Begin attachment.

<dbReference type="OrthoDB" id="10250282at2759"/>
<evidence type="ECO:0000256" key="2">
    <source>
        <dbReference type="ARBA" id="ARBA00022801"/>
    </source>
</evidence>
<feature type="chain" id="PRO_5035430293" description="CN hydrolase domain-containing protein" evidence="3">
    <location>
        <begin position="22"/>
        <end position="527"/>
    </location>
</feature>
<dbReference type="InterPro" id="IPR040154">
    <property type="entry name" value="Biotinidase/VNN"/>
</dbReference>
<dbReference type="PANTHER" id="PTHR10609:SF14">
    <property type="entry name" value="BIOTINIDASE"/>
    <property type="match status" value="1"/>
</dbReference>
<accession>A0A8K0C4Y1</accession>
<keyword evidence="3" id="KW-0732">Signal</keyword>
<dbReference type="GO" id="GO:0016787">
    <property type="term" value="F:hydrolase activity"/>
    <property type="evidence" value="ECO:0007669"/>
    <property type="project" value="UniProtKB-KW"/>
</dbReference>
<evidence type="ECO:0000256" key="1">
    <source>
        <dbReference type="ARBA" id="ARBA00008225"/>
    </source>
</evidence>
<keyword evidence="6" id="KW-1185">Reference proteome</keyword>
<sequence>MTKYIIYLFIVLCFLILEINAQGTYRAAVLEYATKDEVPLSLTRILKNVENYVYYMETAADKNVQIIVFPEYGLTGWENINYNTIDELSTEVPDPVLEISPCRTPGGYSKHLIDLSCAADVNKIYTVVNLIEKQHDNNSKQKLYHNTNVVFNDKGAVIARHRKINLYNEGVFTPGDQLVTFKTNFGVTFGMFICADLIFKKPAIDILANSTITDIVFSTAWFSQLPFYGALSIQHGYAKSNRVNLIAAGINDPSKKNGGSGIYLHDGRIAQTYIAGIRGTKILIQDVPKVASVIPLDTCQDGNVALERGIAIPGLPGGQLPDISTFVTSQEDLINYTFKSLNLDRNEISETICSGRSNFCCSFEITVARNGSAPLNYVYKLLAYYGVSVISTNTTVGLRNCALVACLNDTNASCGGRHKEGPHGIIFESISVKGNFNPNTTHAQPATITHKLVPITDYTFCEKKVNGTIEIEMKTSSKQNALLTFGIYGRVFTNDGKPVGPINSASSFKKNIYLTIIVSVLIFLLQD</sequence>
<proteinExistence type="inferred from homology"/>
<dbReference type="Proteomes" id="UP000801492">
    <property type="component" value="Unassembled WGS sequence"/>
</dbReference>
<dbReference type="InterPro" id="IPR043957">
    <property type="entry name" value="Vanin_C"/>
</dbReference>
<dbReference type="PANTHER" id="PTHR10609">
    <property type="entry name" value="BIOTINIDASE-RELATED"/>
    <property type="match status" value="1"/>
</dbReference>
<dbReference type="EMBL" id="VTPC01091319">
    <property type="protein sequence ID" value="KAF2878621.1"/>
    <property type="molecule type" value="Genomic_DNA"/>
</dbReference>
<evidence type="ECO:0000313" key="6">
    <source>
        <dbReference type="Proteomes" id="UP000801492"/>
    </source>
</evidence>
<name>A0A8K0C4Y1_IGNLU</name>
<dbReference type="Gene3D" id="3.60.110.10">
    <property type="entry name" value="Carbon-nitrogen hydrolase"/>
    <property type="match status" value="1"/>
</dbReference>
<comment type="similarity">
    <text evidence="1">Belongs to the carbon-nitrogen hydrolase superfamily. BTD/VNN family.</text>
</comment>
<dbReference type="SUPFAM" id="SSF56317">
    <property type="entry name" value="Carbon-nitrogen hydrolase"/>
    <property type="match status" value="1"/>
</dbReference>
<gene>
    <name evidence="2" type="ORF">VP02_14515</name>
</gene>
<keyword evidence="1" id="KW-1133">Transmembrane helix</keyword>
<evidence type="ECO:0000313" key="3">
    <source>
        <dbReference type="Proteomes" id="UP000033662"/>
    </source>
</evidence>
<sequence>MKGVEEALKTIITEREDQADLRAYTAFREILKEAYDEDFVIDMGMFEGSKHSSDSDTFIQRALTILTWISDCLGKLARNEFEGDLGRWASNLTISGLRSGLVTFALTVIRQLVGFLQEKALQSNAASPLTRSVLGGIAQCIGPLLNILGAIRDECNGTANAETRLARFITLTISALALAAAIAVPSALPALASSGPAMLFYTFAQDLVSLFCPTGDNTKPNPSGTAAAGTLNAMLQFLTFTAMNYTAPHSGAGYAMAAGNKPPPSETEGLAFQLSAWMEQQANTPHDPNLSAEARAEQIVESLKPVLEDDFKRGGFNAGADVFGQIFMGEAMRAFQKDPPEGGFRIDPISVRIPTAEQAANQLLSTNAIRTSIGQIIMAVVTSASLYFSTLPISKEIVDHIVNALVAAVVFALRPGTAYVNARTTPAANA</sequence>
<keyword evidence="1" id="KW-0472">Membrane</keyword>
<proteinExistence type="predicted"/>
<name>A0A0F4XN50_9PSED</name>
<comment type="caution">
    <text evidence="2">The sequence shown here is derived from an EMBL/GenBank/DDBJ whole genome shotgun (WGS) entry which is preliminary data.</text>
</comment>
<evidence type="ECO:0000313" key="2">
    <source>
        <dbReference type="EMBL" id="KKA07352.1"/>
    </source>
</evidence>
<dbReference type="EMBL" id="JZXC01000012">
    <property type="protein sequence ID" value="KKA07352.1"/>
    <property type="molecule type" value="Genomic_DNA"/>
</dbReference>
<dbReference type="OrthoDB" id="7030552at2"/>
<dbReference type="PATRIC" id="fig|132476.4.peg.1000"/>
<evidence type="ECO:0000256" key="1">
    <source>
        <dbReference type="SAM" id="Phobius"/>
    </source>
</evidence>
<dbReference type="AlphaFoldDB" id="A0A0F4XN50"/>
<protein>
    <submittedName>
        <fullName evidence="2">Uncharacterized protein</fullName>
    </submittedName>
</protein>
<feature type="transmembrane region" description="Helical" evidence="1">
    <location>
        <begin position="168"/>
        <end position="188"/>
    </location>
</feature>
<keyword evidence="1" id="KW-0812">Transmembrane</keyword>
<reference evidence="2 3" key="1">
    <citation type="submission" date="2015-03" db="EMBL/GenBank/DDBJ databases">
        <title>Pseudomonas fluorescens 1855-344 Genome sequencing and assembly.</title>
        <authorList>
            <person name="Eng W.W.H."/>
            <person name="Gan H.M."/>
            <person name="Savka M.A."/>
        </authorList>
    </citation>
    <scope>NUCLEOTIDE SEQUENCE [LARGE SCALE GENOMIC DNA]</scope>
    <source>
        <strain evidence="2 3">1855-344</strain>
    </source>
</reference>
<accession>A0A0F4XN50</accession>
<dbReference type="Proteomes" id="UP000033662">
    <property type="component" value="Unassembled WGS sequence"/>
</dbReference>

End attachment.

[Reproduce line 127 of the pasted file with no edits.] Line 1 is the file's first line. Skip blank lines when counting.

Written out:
    <property type="component" value="Unassembled WGS sequence"/>